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Sonicblue Airways owner loses lawsuit against TC

April 8, 2014, Vancouver - The owner of a British Columbia airline that went bankrupt following a crash that killed three people has lost his lawsuit against Transport Canada.


April 8, 2014
By The Canadian Press

Sonicblue Airways owner Ranjit Singh Gill sued the national safety
agency and two of its managers for negligence and "misfeasance in public
office" over the decision to suspend his operating certificate the day
after the Jan. 21, 2006 accident.

 

Gill claimed the agency had no grounds to do so and
supervisors Trevor Heryet and David Nowzek acted with "in excess of
their legal authority, with malice and in bad faith."

 

They showed reckless indifference to the facts
and the law, and they did so with the intent of causing irreparable
harm, Gill's lawyers argued in court.

 

Three people — including the
pilot and a three-month-old boy — died when the flight from Tofino, on
the west coast of Vancouver Island, lost power in mid-air en route to
Vancouver.

 

The pilot crashed the single-engine Cessna
Caravan into the trees as he attempted a landing on a logging road. Five
other passengers were seriously injured.

 

A Transportation Safety Board report 18 months
later attributed the accident to a manufacturing defect in a turbine
blade, "a matter over which (the company) had no control," B.C. Supreme
Court Judge Bruce Greyell said in a written decision posted online
Monday.

 

Gill claimed the decision to suspend his certificate forced him into bankruptcy, and he lost between $10- and $12 million.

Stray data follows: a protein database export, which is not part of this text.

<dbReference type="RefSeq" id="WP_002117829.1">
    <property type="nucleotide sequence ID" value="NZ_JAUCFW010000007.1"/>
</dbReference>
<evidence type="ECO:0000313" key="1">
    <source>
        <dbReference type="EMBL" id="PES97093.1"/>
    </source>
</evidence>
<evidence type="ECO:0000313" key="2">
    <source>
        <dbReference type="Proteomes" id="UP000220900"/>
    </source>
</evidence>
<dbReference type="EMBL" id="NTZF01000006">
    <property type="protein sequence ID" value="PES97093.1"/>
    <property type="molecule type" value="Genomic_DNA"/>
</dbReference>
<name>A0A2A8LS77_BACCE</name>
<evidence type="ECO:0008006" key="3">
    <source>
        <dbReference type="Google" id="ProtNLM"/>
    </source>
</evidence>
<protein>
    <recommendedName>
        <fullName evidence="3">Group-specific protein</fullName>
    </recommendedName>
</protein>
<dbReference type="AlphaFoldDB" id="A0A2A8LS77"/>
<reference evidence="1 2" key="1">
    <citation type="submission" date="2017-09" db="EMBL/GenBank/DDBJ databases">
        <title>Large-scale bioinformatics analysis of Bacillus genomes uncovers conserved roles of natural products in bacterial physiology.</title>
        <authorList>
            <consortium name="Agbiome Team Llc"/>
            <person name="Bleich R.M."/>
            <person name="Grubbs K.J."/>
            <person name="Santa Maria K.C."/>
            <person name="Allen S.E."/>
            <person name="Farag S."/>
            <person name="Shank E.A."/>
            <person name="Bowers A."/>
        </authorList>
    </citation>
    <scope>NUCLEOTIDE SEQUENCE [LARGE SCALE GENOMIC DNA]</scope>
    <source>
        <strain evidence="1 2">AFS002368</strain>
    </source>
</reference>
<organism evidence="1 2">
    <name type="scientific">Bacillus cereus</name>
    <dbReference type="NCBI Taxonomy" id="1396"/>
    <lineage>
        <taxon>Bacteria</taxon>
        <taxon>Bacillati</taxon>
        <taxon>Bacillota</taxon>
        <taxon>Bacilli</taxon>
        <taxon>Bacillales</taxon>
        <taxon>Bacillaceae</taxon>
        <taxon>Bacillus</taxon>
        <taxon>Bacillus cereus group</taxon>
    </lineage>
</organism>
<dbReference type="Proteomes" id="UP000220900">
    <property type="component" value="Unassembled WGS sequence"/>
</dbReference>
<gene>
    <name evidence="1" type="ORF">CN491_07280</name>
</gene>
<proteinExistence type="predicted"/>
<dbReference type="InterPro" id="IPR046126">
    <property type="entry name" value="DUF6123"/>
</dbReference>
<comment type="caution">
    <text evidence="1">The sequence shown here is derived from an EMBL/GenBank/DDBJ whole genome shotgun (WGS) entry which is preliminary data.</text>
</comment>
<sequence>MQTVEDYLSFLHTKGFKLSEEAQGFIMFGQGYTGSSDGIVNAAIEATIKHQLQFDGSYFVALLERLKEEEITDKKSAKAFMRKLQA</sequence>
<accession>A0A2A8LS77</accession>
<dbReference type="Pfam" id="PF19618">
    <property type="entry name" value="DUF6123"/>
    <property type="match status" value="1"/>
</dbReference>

Sonicblue was an air courier
service that delivered courier packages in B.C. and Alaska and operated a
chartered passenger service between Vancouver and Tofino. It was one of
three components of International Express Aircharter Ltd., which also
had flight training and aircraft maintenance operations.

 

The judge noted a series of fines and
infractions that led the Transport Canada Civil Aviation branch to place
the company on an enhanced monitoring program in August 2004.

 

In August and September of that year, the agency
conducted 21 inspections that resulted in 15 letters of notification
identifying regulatory issues, four detection notices sent to the
enforcement branch for further investigation and 62 defects brought to
the attention of the company.

 

But only 12 of the 62 defects were significant
and there was no evidence any of the detection notices resulted in
enforcement action, the judge noted.

 

Still, he found Transport Canada
and its officials did not act in a malicious way in suspending the
company's operating certificate.

 

"The facts of this case must be considered in context," Greyell wrote.

 

Officials were dealing with an emerging fatal
accident. The press wanted to know the circumstances and the carrier's
record. Officials didn't know what caused the crash but they did know
about International Express Aircharter's past infractions.

 

They followed procedure, the judge said.

 

"While the decision may be
criticized, as it was by the (Transportation Appeal Tribunal), I find
the defendants (Transport Canada), Nowzek and Heryet did not act in a
malicious, arbitrary, high-handed or oppressive manner, but rather were
motivated by their sense of what was in the public interest at the
time," Greyell said.

 

"I find they did not knowingly act illegally or in bad faith chose a course of action specifically to injure (the company)."


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